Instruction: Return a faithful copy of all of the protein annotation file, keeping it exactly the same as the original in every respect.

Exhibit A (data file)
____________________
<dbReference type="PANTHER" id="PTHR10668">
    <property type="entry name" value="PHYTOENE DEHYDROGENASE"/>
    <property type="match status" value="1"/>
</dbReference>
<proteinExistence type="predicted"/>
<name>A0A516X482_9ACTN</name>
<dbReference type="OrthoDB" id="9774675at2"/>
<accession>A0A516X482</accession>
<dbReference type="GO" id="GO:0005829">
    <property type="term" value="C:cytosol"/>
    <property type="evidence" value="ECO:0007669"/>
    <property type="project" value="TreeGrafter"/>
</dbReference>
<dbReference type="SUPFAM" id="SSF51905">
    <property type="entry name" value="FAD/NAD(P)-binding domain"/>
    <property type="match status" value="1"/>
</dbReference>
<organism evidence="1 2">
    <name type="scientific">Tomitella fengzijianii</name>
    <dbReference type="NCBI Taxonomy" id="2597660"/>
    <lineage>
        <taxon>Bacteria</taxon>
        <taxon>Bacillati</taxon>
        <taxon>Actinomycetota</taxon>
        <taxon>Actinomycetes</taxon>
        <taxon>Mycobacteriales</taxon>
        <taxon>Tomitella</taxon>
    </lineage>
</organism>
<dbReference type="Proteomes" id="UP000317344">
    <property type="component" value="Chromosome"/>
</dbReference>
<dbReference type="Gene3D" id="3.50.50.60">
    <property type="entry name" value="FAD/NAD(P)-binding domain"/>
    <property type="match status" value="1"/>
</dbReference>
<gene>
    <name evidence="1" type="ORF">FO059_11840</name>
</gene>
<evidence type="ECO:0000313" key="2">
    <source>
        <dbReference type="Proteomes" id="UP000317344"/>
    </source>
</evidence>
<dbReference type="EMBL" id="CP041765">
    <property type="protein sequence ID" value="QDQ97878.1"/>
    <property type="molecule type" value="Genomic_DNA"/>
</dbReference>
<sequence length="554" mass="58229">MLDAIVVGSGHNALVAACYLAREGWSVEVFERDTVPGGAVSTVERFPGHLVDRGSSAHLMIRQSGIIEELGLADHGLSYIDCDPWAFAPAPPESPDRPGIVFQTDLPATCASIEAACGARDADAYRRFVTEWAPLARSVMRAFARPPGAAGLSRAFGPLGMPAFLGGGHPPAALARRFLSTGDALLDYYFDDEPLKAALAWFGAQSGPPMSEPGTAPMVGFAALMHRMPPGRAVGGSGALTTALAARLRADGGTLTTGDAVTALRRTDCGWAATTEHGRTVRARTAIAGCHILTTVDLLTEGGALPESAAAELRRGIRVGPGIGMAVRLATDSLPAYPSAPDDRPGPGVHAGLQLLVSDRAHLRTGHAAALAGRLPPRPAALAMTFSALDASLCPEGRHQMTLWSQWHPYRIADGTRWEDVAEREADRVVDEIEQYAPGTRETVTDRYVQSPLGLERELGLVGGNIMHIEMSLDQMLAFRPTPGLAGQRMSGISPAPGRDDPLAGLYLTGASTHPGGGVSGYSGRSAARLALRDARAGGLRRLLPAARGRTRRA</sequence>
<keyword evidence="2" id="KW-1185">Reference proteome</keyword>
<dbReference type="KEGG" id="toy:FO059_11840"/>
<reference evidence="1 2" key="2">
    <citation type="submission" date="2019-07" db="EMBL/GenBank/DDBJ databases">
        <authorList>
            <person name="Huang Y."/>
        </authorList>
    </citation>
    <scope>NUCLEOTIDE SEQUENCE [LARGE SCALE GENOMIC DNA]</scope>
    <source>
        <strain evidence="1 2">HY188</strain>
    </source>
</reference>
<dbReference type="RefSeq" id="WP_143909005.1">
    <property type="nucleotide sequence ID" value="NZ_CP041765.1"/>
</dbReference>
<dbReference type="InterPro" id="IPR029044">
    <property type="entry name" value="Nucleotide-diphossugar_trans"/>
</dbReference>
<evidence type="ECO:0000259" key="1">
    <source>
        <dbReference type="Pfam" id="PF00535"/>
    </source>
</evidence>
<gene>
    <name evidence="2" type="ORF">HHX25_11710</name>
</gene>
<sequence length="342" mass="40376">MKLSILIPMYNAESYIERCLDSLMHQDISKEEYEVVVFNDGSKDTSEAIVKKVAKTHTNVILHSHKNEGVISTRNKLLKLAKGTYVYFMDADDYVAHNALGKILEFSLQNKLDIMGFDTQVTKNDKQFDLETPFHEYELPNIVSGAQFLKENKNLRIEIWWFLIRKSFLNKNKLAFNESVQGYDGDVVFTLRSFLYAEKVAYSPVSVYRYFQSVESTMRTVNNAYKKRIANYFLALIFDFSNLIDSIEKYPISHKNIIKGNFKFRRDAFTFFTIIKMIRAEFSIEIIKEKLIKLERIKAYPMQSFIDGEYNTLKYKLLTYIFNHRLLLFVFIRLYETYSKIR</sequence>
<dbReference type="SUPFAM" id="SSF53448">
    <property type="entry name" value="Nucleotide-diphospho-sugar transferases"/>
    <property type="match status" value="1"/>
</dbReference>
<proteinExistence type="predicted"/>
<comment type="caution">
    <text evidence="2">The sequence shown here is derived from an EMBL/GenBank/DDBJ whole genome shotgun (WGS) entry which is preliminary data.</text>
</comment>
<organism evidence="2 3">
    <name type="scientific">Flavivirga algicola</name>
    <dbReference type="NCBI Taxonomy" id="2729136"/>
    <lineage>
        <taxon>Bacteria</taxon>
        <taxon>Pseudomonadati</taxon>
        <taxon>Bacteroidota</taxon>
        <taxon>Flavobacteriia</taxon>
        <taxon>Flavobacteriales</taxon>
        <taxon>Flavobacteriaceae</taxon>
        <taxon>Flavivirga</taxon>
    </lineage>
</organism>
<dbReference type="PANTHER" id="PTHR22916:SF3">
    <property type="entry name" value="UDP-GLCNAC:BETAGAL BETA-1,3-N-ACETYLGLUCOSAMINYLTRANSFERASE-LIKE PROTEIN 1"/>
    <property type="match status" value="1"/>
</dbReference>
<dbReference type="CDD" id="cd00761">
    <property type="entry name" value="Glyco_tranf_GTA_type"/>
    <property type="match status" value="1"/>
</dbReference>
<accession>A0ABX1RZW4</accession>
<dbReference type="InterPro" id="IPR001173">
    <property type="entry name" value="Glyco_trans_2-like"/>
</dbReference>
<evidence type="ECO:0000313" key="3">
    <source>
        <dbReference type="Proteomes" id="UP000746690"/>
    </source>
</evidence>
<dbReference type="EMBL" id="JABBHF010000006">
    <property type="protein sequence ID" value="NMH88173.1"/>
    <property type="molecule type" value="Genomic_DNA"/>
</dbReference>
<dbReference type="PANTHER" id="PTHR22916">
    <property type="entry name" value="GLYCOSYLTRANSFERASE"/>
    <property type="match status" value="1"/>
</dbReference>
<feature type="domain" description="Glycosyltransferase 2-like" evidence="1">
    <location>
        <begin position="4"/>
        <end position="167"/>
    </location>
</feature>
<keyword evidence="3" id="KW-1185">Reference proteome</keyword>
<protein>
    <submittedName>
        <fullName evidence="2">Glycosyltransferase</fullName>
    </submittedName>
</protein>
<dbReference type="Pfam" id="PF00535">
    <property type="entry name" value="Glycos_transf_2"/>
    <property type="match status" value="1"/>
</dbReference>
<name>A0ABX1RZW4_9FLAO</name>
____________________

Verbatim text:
<dbReference type="PANTHER" id="PTHR10668">
    <property type="entry name" value="PHYTOENE DEHYDROGENASE"/>
    <property type="match status" value="1"/>
</dbReference>
<proteinExistence type="predicted"/>
<name>A0A516X482_9ACTN</name>
<dbReference type="OrthoDB" id="9774675at2"/>
<accession>A0A516X482</accession>
<dbReference type="GO" id="GO:0005829">
    <property type="term" value="C:cytosol"/>
    <property type="evidence" value="ECO:0007669"/>
    <property type="project" value="TreeGrafter"/>
</dbReference>
<dbReference type="SUPFAM" id="SSF51905">
    <property type="entry name" value="FAD/NAD(P)-binding domain"/>
    <property type="match status" value="1"/>
</dbReference>
<organism evidence="1 2">
    <name type="scientific">Tomitella fengzijianii</name>
    <dbReference type="NCBI Taxonomy" id="2597660"/>
    <lineage>
        <taxon>Bacteria</taxon>
        <taxon>Bacillati</taxon>
        <taxon>Actinomycetota</taxon>
        <taxon>Actinomycetes</taxon>
        <taxon>Mycobacteriales</taxon>
        <taxon>Tomitella</taxon>
    </lineage>
</organism>
<dbReference type="Proteomes" id="UP000317344">
    <property type="component" value="Chromosome"/>
</dbReference>
<dbReference type="Gene3D" id="3.50.50.60">
    <property type="entry name" value="FAD/NAD(P)-binding domain"/>
    <property type="match status" value="1"/>
</dbReference>
<gene>
    <name evidence="1" type="ORF">FO059_11840</name>
</gene>
<evidence type="ECO:0000313" key="2">
    <source>
        <dbReference type="Proteomes" id="UP000317344"/>
    </source>
</evidence>
<dbReference type="EMBL" id="CP041765">
    <property type="protein sequence ID" value="QDQ97878.1"/>
    <property type="molecule type" value="Genomic_DNA"/>
</dbReference>
<sequence length="554" mass="58229">MLDAIVVGSGHNALVAACYLAREGWSVEVFERDTVPGGAVSTVERFPGHLVDRGSSAHLMIRQSGIIEELGLADHGLSYIDCDPWAFAPAPPESPDRPGIVFQTDLPATCASIEAACGARDADAYRRFVTEWAPLARSVMRAFARPPGAAGLSRAFGPLGMPAFLGGGHPPAALARRFLSTGDALLDYYFDDEPLKAALAWFGAQSGPPMSEPGTAPMVGFAALMHRMPPGRAVGGSGALTTALAARLRADGGTLTTGDAVTALRRTDCGWAATTEHGRTVRARTAIAGCHILTTVDLLTEGGALPESAAAELRRGIRVGPGIGMAVRLATDSLPAYPSAPDDRPGPGVHAGLQLLVSDRAHLRTGHAAALAGRLPPRPAALAMTFSALDASLCPEGRHQMTLWSQWHPYRIADGTRWEDVAEREADRVVDEIEQYAPGTRETVTDRYVQSPLGLERELGLVGGNIMHIEMSLDQMLAFRPTPGLAGQRMSGISPAPGRDDPLAGLYLTGASTHPGGGVSGYSGRSAARLALRDARAGGLRRLLPAARGRTRRA</sequence>
<keyword evidence="2" id="KW-1185">Reference proteome</keyword>
<dbReference type="KEGG" id="toy:FO059_11840"/>
<reference evidence="1 2" key="2">
    <citation type="submission" date="2019-07" db="EMBL/GenBank/DDBJ databases">
        <authorList>
            <person name="Huang Y."/>
        </authorList>
    </citation>
    <scope>NUCLEOTIDE SEQUENCE [LARGE SCALE GENOMIC DNA]</scope>
    <source>
        <strain evidence="1 2">HY188</strain>
    </source>
</reference>
<dbReference type="RefSeq" id="WP_143909005.1">
    <property type="nucleotide sequence ID" value="NZ_CP041765.1"/>
</dbReference>
<dbReference type="InterPro" id="IPR029044">
    <property type="entry name" value="Nucleotide-diphossugar_trans"/>
</dbReference>
<evidence type="ECO:0000259" key="1">
    <source>
        <dbReference type="Pfam" id="PF00535"/>
    </source>
</evidence>
<gene>
    <name evidence="2" type="ORF">HHX25_11710</name>
</gene>
<sequence length="342" mass="40376">MKLSILIPMYNAESYIERCLDSLMHQDISKEEYEVVVFNDGSKDTSEAIVKKVAKTHTNVILHSHKNEGVISTRNKLLKLAKGTYVYFMDADDYVAHNALGKILEFSLQNKLDIMGFDTQVTKNDKQFDLETPFHEYELPNIVSGAQFLKENKNLRIEIWWFLIRKSFLNKNKLAFNESVQGYDGDVVFTLRSFLYAEKVAYSPVSVYRYFQSVESTMRTVNNAYKKRIANYFLALIFDFSNLIDSIEKYPISHKNIIKGNFKFRRDAFTFFTIIKMIRAEFSIEIIKEKLIKLERIKAYPMQSFIDGEYNTLKYKLLTYIFNHRLLLFVFIRLYETYSKIR</sequence>
<dbReference type="SUPFAM" id="SSF53448">
    <property type="entry name" value="Nucleotide-diphospho-sugar transferases"/>
    <property type="match status" value="1"/>
</dbReference>
<proteinExistence type="predicted"/>
<comment type="caution">
    <text evidence="2">The sequence shown here is derived from an EMBL/GenBank/DDBJ whole genome shotgun (WGS) entry which is preliminary data.</text>
</comment>
<organism evidence="2 3">
    <name type="scientific">Flavivirga algicola</name>
    <dbReference type="NCBI Taxonomy" id="2729136"/>
    <lineage>
        <taxon>Bacteria</taxon>
        <taxon>Pseudomonadati</taxon>
        <taxon>Bacteroidota</taxon>
        <taxon>Flavobacteriia</taxon>
        <taxon>Flavobacteriales</taxon>
        <taxon>Flavobacteriaceae</taxon>
        <taxon>Flavivirga</taxon>
    </lineage>
</organism>
<dbReference type="PANTHER" id="PTHR22916:SF3">
    <property type="entry name" value="UDP-GLCNAC:BETAGAL BETA-1,3-N-ACETYLGLUCOSAMINYLTRANSFERASE-LIKE PROTEIN 1"/>
    <property type="match status" value="1"/>
</dbReference>
<dbReference type="CDD" id="cd00761">
    <property type="entry name" value="Glyco_tranf_GTA_type"/>
    <property type="match status" value="1"/>
</dbReference>
<accession>A0ABX1RZW4</accession>
<dbReference type="InterPro" id="IPR001173">
    <property type="entry name" value="Glyco_trans_2-like"/>
</dbReference>
<evidence type="ECO:0000313" key="3">
    <source>
        <dbReference type="Proteomes" id="UP000746690"/>
    </source>
</evidence>
<dbReference type="EMBL" id="JABBHF010000006">
    <property type="protein sequence ID" value="NMH88173.1"/>
    <property type="molecule type" value="Genomic_DNA"/>
</dbReference>
<dbReference type="PANTHER" id="PTHR22916">
    <property type="entry name" value="GLYCOSYLTRANSFERASE"/>
    <property type="match status" value="1"/>
</dbReference>
<feature type="domain" description="Glycosyltransferase 2-like" evidence="1">
    <location>
        <begin position="4"/>
        <end position="167"/>
    </location>
</feature>
<keyword evidence="3" id="KW-1185">Reference proteome</keyword>
<protein>
    <submittedName>
        <fullName evidence="2">Glycosyltransferase</fullName>
    </submittedName>
</protein>
<dbReference type="Pfam" id="PF00535">
    <property type="entry name" value="Glycos_transf_2"/>
    <property type="match status" value="1"/>
</dbReference>
<name>A0ABX1RZW4_9FLAO</name>